SOUTH AFRICA — As animal protection organizations fight for the survival of many African wildlife species, an undercover investigation by Humane Society International and the Humane Society of the United States has exposed exhibitors peddling wild animal products and pay-to-slay trophy hunts at the Safari Club International convention in Nevada, USA, last week. The SCI convention is one of the world largest trophy hunting expos with over 870 exhibitors from 34 countries and more than ten thousand attendees. Sale offerings at the February 2020 event included a captive-bred lion hunt in South Africa for $8,000. One South African outfitter said hunting a giraffe costs “only” $1,200 because they have “too many giraffes” and need to “get rid of the animals.”
Other hunting trips for sale at the SCI 2020 convention included:
- A $350,000 hunt for a critically endangered black rhino in Namibia.
- An outfitter advertised its “Trump Special” – a $25,000 hunt for a buffalo, sable, roan and crocodile.
- A $6,000 hunt for any six animals that a customer can choose to kill in South Africa, such as zebras, wildebeest, warthogs, impalas, hartebeest, gemsbok, nyala, and waterbuck.
- A $13,000 hunt for black-backed jackal, African wildcat, caracal and bat-eared foxes in South Africa.
- A tuskless elephant hunt in Zambia for $14,500.
- A polar bear hunt in Canada sold for $60,000.
- An Asiatic black bear hunt in Russia for $15,000.
- Four South African exhibitors offered to sell or broker captive-bred lion hunts. One vendor bragged that his safari company holds five of the top 10 lions ever taken in SCI’s Record Book.
Audrey Delsink, wildlife director for Humane Society International/Africa said, “We are devastated to see the SCI convention offering so many opportunities to destroy our already-threatened wildlife, including giraffes which was listed on Appendix II by CITES last year. Giraffe numbers have declined by 40% in the past 30 years, plummeting to fewer than 69,000 mature animals left in the wild, and here we have exhibitors offering their destruction. The sale of canned lion hunts at the convention is also a huge concern – violating SCI’s own ban that it implemented in 2018. In South Africa there are more lions bred in captivity than exist in the wild, with as few as 3,000 wild lions roaming freely compared to 8 in captivity. Studies show that captive lion breeding and canned trophy hunting do not support conservation, are wrought with welfare travesties and are simply money-driven industries that benefit a handful. It’s time for this needless cruelty to stop.”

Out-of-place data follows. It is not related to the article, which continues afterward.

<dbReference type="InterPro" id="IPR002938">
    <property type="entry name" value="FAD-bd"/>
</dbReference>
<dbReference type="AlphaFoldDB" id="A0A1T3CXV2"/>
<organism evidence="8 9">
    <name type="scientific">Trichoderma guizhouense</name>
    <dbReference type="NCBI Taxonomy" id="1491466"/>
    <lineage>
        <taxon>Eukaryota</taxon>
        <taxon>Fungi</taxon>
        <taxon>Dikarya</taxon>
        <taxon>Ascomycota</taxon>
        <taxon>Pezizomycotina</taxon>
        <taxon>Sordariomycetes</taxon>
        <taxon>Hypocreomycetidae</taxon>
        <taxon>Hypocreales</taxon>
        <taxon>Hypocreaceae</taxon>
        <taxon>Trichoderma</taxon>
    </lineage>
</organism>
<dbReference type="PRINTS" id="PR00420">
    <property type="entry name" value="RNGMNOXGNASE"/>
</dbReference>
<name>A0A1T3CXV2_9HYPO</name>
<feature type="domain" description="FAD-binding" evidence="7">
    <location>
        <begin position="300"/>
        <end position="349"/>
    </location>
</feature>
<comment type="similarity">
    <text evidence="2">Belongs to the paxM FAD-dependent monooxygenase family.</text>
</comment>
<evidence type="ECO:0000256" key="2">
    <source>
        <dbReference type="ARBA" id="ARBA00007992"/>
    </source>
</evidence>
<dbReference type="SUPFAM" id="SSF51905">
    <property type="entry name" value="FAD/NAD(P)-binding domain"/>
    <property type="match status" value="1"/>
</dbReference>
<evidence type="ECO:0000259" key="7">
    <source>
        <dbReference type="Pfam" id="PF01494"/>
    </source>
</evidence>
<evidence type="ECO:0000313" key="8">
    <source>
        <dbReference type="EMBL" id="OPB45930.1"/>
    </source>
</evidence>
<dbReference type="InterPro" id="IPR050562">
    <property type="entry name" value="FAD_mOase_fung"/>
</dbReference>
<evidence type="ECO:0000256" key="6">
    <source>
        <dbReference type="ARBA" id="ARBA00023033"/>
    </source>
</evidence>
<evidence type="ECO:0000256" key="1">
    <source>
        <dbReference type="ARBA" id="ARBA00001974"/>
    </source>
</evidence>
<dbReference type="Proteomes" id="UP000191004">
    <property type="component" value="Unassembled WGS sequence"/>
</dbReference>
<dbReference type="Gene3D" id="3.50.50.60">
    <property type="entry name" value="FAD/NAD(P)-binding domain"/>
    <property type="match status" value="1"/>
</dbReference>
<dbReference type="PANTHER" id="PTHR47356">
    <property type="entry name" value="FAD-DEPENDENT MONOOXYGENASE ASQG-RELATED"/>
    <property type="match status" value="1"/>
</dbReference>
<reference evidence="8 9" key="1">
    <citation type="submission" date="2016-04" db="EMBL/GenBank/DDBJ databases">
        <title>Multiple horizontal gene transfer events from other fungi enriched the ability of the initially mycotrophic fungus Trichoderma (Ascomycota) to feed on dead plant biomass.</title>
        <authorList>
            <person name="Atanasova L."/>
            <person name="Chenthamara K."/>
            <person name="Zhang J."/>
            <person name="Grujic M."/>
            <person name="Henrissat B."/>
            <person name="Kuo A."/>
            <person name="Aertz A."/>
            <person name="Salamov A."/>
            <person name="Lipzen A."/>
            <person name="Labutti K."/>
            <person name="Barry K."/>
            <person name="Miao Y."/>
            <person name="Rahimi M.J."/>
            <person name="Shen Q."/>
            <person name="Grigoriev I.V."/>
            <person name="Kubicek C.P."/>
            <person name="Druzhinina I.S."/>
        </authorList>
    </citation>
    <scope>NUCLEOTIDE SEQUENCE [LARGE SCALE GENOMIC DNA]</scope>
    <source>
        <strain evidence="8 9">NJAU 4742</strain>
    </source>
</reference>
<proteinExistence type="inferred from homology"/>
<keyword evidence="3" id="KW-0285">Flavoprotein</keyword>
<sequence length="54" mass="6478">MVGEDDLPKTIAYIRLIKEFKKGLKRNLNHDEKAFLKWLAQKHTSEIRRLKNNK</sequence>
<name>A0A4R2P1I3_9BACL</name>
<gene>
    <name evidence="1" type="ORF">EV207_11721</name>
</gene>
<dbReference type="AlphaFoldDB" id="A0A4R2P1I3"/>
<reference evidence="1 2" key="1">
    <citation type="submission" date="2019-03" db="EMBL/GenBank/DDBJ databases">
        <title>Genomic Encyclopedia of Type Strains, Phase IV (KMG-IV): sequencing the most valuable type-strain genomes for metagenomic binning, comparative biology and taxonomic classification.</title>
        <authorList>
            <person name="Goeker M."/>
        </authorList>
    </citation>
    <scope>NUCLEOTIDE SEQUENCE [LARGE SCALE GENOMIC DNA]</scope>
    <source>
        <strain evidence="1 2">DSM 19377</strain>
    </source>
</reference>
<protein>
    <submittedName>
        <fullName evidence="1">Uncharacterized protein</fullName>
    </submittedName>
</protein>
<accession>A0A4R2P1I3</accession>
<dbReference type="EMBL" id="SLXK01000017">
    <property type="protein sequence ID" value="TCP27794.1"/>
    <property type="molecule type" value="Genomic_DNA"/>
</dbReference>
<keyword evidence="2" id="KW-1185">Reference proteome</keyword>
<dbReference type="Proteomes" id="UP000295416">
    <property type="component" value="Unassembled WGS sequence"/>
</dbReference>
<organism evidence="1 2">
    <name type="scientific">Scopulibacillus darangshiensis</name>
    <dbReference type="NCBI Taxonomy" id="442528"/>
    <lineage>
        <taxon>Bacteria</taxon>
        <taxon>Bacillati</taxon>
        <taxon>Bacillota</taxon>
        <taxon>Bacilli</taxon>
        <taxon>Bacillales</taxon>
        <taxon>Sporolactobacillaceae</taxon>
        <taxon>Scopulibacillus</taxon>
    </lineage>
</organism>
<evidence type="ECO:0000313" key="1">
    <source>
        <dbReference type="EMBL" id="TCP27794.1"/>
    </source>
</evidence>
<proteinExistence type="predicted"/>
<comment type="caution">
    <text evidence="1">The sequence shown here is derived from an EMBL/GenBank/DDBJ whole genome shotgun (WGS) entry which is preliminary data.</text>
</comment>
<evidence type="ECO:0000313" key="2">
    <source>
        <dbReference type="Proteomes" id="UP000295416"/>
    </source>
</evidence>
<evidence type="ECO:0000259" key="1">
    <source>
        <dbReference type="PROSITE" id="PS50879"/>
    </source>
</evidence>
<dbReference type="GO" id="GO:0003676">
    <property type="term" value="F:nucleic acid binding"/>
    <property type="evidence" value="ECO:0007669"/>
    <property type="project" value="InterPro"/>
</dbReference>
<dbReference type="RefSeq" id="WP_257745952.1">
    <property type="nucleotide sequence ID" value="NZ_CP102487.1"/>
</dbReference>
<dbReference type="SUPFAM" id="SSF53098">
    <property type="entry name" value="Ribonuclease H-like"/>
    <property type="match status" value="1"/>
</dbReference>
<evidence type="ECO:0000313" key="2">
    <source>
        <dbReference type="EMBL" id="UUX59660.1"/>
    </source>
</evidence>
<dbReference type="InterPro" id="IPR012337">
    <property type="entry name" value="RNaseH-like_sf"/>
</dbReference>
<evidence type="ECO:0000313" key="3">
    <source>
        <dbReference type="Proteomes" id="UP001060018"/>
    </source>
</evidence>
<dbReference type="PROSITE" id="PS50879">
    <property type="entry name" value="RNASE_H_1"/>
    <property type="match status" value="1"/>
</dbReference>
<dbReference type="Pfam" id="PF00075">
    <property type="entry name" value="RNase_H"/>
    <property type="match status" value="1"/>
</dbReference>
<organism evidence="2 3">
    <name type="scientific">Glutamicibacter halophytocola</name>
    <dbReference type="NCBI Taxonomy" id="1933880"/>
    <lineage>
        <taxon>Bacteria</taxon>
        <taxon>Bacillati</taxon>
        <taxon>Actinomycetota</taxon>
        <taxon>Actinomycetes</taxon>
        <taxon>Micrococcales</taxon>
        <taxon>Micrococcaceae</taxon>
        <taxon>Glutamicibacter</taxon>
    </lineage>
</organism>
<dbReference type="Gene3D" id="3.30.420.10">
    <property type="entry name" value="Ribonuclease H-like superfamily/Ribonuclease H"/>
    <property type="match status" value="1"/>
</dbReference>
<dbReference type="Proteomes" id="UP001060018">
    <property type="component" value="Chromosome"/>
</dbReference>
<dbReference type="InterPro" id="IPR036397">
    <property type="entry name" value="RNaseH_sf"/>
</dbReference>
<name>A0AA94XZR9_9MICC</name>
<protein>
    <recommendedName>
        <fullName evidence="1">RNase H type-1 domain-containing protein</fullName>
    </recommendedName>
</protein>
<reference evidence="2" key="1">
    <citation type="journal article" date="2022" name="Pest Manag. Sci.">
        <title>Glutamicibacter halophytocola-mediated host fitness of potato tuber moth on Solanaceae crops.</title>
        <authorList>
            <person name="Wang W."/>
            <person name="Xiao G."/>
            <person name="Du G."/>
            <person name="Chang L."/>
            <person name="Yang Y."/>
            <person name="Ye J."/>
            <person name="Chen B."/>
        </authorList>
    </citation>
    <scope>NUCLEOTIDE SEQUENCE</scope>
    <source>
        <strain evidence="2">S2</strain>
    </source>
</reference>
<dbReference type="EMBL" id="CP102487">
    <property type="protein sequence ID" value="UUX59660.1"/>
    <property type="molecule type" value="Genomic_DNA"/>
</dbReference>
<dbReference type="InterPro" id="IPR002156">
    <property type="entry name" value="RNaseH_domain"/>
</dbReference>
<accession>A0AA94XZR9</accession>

Jeff Flocken, president of Humane Society International, said, “Our shocking investigation shows that no animals are off limits to trophy hunters. From shooting giraffes, hyenas, zebras, elephants, hippos, primates and lions in Africa to deer, ibex and wild boar in the UK and Europe, the trophy hunting industry reveals its true nature – one that is motivated by the thrill to kill, and not by conservation.”
According to CITES trade data, South Africa is the second largest hunting trophy exporting nation after Canada.
Other items for sale at the SCI convention were boots made of giraffe skin ($1,390) and kangaroo skin ($1,080), and trips to hunt Asiatic black bears, giraffes, elephants, lions, hippos, and more. The featured speakers and entertainers at the convention included Donald Trump Jr. and the Beach Boys. A “dream hunt” with Donald Trump Jr. in a luxury yacht in Alaska to kill black-tailed deer and sea ducks was sold at auction for a whopping $340,000. A taxidermy ibex mountain goat that Trump Jr. reportedly killed was on display on the convention floor.
Some items on the convention floor, such as belts and boots made of elephant, hippo and stingray, appear to violate Nevada’s law on wildlife trafficking. This is not the first time that vendors at SCI’s convention defied local authorities. Last year a dozen vendors were found selling illegal wildlife products in potential violation of the state law. HSI and the HSUS have submitted evidence of the violations of state law to local enforcement authorities.
Photos/video from the 2020 investigation.
SA: Leozette Roode, +27713601104, LRoode@hsi.org
UK: Wendy Higgins, +44 (0)7989 972 423, firstname.lastname@example.org
USA: Nancy Hwa, 202-676-2337, email@example.com
Humane Society International and its partner organizations together constitute one of the world’s largest animal protection organizations. For more than 25 years, HSI has been working for the protection of all animals through the use of science, advocacy, education and hands on programs. Celebrating animals and confronting cruelty worldwide – on the Web at hsi.org.